Even on Super Bowl weekend, the traffic along I-70 was dreadful. Lengthy delays were going up from Denver on Saturday, and coming down from the mountains on Sunday. Solutions for a long-term fix have been discussed for years, but still aren’t very close to implementation.
Though the highway doesn’t run through Gilpin County, lots of our folks use it for commuting, shopping and other errands that take them to Idaho Springs, Evergreen or down the hill to Golden and beyond.
So the first major step in a comprehensive I-70 solution — the work along the Twin Tunnels between the Hidden Valley exit and Idaho Springs — will have major impacts on both our residents and our visitors. Though the frontage road through that stretch — a nice little escape route we could use when the highway was too clogged — has been closed for months and there have been occasional lane closures while the project in in preparation, the first big change will come this Monday.
Starting that day, Feb. 11, the ramp from Eastbound I-70 (coming from Idaho Springs) onto the Central City Parkway at the Hidden Valley exist will be closed for a month. The reason is that the Colorado Department of Transportation (CDOT) needs to construct a temporary structure across Clear Creek to connect the frontage road directly to eastbound I-70 beyond the exit. Once that is done, the frontage road — onto the new ramps — will become I-70, during the year-long project to widen the eastbound tunnel bore into three lanes.
What this means is that if you head from Central City over to Idaho Springs — to shop at Safeway, for example — you can get there in the usual fashion, but coming back will prove to be a bit of a slog. What CDOT is recommending is that eastbound motorists wanting to get onto the Parkway should go past the exit another three miles to the top of Floyd Hill and get off at Beaver Brook (exit 247), then cross over the highway, head back along the frontage road and drop back onto I-70 coming down Floyd Hill.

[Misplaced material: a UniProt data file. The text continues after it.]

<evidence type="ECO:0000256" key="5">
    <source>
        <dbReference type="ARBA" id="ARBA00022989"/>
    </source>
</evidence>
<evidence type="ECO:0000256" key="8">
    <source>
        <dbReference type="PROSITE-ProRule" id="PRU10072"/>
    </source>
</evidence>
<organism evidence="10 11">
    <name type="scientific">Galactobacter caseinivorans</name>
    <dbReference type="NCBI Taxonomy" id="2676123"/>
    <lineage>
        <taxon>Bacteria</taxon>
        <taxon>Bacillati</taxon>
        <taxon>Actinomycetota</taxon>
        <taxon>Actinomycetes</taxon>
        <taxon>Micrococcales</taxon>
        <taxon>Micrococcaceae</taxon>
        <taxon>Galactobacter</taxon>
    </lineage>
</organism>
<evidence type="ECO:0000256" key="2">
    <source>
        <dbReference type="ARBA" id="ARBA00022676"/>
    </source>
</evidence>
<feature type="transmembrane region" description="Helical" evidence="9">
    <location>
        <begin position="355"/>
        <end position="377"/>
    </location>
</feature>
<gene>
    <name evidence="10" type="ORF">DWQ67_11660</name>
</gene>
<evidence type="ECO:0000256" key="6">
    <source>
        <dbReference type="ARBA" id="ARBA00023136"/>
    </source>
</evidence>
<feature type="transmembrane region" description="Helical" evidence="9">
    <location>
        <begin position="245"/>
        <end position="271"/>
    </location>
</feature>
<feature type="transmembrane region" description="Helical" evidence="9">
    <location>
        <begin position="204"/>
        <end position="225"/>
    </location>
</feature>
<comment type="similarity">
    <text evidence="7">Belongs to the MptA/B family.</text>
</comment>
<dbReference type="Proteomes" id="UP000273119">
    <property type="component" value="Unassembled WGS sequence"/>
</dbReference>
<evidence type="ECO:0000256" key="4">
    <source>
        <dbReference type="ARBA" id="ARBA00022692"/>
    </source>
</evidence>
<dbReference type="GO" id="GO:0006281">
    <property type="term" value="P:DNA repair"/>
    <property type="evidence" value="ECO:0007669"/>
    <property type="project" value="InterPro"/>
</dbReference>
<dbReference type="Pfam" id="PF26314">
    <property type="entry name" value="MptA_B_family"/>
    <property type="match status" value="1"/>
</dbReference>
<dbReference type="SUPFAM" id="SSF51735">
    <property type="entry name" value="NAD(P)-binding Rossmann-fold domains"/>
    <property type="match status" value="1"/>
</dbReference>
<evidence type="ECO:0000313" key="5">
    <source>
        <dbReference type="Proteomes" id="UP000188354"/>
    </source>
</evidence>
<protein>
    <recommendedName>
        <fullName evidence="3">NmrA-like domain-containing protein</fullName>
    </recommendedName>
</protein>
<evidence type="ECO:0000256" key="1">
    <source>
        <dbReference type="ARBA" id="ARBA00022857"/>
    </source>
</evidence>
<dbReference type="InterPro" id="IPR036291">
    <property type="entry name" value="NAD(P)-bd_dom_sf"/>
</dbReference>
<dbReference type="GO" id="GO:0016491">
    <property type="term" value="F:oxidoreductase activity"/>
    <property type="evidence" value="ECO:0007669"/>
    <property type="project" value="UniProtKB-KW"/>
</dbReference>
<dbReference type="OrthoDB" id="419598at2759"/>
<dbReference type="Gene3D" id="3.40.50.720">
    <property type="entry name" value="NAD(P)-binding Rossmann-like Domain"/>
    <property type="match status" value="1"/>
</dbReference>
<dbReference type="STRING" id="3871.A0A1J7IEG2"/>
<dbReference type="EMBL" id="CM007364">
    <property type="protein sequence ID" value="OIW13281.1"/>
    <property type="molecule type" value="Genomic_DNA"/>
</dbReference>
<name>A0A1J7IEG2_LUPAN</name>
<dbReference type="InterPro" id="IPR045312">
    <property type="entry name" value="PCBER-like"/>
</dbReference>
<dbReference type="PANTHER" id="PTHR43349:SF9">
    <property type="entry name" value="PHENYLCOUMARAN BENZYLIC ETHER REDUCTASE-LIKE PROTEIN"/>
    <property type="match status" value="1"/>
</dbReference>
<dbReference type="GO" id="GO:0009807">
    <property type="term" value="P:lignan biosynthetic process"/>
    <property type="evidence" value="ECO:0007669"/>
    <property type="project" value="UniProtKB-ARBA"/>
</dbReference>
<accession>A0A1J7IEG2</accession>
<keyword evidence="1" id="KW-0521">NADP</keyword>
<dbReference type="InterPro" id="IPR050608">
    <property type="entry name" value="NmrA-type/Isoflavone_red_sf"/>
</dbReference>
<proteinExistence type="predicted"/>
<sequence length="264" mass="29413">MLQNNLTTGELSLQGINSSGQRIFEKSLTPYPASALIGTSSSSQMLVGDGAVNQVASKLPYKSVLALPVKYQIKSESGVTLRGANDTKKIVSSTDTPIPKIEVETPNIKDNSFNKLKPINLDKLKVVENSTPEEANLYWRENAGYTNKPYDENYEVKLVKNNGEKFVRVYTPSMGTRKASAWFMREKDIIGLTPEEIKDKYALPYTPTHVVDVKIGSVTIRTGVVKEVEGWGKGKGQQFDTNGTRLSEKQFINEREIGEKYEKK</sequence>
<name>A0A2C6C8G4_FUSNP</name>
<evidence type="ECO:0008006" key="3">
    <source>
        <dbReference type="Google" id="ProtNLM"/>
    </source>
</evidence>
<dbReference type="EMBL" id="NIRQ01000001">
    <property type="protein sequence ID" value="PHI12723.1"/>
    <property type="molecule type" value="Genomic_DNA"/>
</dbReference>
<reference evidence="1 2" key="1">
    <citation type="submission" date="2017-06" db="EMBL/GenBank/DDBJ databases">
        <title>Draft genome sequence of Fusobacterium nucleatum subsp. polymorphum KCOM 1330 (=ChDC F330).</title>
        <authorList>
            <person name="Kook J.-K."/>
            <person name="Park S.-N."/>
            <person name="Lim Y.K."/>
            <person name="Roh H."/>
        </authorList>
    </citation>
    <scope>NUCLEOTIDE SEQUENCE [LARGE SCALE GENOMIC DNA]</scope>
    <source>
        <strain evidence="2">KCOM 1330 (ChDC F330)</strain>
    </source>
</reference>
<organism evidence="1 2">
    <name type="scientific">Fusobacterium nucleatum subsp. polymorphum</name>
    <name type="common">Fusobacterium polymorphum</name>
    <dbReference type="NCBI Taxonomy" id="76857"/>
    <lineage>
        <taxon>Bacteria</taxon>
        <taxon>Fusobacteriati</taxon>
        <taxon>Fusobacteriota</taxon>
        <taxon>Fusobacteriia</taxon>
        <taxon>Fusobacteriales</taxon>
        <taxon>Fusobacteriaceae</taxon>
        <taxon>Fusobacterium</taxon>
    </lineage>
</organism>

Besides the additional mileage (and minutes), the effects on traffic are unknown. Certainly putting a bunch of additional vehicles onto Floyd Hill westbound doesn’t seem like a good idea (especially on Saturday mornings), and how badly will traffic back up at the Hidden Valley exit with both eastbound and westbound cards piling up at the same stoplight?
Of course, locals will recognize that, as long as you’re getting off at Beaver Brook, you can always continue down the frontage road to Highway 6, and turn right to connect up with Highway 119 into Black Hawk. The more hardy among us may just skip the highway altogether, and start using Virginia Canyon again (weather permitting) to get back home from Idaho Springs and points further west.
Also unknown are the effects on the casino industry that supports so much of County government operations. A fair number of visitors who are staying in Vail or Summit County for a week have been known to pay a visit to the casinos, as have Denver skiers who stop off to invest a few dollars in our local economy before heading home.
This will be ugly. We’ve posted a link to CDOT’s Twin Tunnels updates on our website and Facebook page, and you can sign up for Facebook and Twitter notifications through the main CDOT website. This year, February is going to be a very long month.